Written about 250 years ago, the US Constituion was a legal document intended to evolve over time. The bill of rights set down the first 10 amendments that started the adaptation to the times. Those were rights reserved for the narrow definition of men at the time. Those were landownibg white men. It took nearly 100 years for blacks to be recognized as humans, and another 50 years until women were liberated from the category of chattel by being granted the right to vote. Obviously, change does not come easily however equal are the social benefits of change. The benefits, however, are often slow to be acknowledged, particularly by those who lost status as decision makers for others.
Control of others began in the cave days when men looted women by braining them with cudgels. Wars came next with concomittent enslavement of losers. As industious Europeans colonized parts of the world likly to develop into prime real estate, America broke off from world leader Great Britain and simultaneously became the seat of democracy and prime cash cow for the slave trade. That dual role continues to do battle in the 21st century alongside other major status rankers like ethnicity, gender, education and wealth.
Unlike older cultures that stretch back 1,000 years or more, the United States never had the traditional western grounding in hereditary royalty. Status in the US was determined by a sliding scale of factors easily manipulated in the land of opportunity. While money, lineage and social standing played a major role in status, the judgment of America on one of its own was based on surmounting obstacles like Horatio Alger did or the winners of the reality show Survivor. Both of those are fiction. Real life is harder.
An old saying states that behind every successful man is a woman who helped him. In Fogarassy’s experience, behind every successful woman is a slew of people and circumstances that tried to stop her.
The times they are a-changing, sang Bob Dylan, the Nobel Laureate rock legend. But for every member of a current power minority, which includes white men who are not invested in a standing entitlement as a birthright, the times are changing at a snail’s pace.
Like everyone, Fogarassy was born into a given situation at a particular time. She was born into a post-war communist Hungary and transported across Europe to a happy America. Her mother supported the family and as the only daughter during childhood, Fogarassy took up the domestic slack. Housework has been abhorrent to her ever since.
Combined with a fierce need to be independent, an intrinsic drive to express herself in words, a dogged insistence on honesty and a vulnerability due to the experience that high expectations would not be met, she has learned to be grateful for all the good that came her wa, which came in a bounty that enabled her to remain open to whatever life offered. That was particularly true when it came to love, the most status quo emotion among the vast majority of people not afflicted with hate, a destructive emotion also described by many as anger or rage.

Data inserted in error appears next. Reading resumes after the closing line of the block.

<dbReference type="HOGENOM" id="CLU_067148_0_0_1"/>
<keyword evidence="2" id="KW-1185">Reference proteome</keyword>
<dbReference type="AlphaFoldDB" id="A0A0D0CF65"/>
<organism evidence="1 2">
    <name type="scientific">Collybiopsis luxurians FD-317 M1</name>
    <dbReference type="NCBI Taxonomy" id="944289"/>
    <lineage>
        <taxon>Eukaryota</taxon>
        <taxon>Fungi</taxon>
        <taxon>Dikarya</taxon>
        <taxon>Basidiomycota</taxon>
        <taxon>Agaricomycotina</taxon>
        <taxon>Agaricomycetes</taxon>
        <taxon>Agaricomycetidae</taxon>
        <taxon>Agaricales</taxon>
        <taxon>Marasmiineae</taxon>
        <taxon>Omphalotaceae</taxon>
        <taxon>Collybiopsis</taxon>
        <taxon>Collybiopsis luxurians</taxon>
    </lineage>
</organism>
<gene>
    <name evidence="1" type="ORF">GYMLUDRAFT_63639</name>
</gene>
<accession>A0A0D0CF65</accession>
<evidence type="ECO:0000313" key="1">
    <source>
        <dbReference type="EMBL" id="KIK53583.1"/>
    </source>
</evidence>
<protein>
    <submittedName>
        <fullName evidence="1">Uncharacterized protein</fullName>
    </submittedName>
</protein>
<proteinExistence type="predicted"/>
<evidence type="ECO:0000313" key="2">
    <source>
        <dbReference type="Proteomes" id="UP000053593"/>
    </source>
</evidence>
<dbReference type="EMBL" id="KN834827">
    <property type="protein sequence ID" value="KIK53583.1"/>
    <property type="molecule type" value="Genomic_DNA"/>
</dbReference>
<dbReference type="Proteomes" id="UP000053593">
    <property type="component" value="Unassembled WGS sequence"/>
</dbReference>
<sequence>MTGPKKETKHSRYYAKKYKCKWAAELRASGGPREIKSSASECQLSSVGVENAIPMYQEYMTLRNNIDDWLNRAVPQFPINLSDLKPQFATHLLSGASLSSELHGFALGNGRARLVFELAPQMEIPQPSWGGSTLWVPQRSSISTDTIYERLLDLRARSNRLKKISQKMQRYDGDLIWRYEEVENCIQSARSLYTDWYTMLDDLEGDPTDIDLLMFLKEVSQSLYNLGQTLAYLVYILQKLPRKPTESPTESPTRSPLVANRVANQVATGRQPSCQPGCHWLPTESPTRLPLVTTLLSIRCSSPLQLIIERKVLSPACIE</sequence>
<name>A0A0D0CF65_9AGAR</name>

According to child psychiatrist Margaret Mahler, all people start off as newborns who have no sense of self separate from that of the mother. Mahler theorizes that it takes three years for the child to become a truly separate person. During that process, development occurs by virtue of two drives. Boredom in the confining comfort of Mom rouses curiosity and causes the child to venture forth and reach for what it wants. When fear strikes, the child runs back to Mom until comforted enough to venture forth and indulge curiosity again.
Security and the urge to transcend limitations are two basic drives throughout life at every level from personal to social to global. They are the push and pull principles, the tension between entropy and enthalpy, the physical forces that impel an object to stay at rest until propelled into movement. With apologies to scientists for those gross characterizations, the principles pertain. Humans are filled with boundless energy that explodes when repressed or curtailed. When harnessed, that energy makes transformative art or transforms the world.
In the first two decades of the 21st century, the global world saw an enormous explosion of stored entropic energy into chaotic enthalpic action. A global pandemic raged to fuel social divides. Coups erupted and threatened in the most stable of the world’s near-200 countries. Autocracies kept an iron-fisted control over subjects while technology connected both the people hungering to go forward and those who wanted to stay with the well-known but stale world of the circumscribed past.
The status quo that was upended by the 9/11 attack on the US superpower pitted the western industrialized world against terrorists based in the Islamic east. The ensuing military-based mix of the two cultures opened an avenue for change. That was not in the direction of entropy or retreat to old methods but to enthalpy, the determination to have freedom, especially by those who’d had the least power.
By the 21st century, great strides were made in the western industrialized world to empower women. But women who grew up empowered by the circumstance of conflict as In much of the Islamic east, it was an affront to be deemed in need of empowerment. In the age of the internet, the women who went through a war protecting their children and taking up arms when husbands died knew there was support for them somewhere out in the world.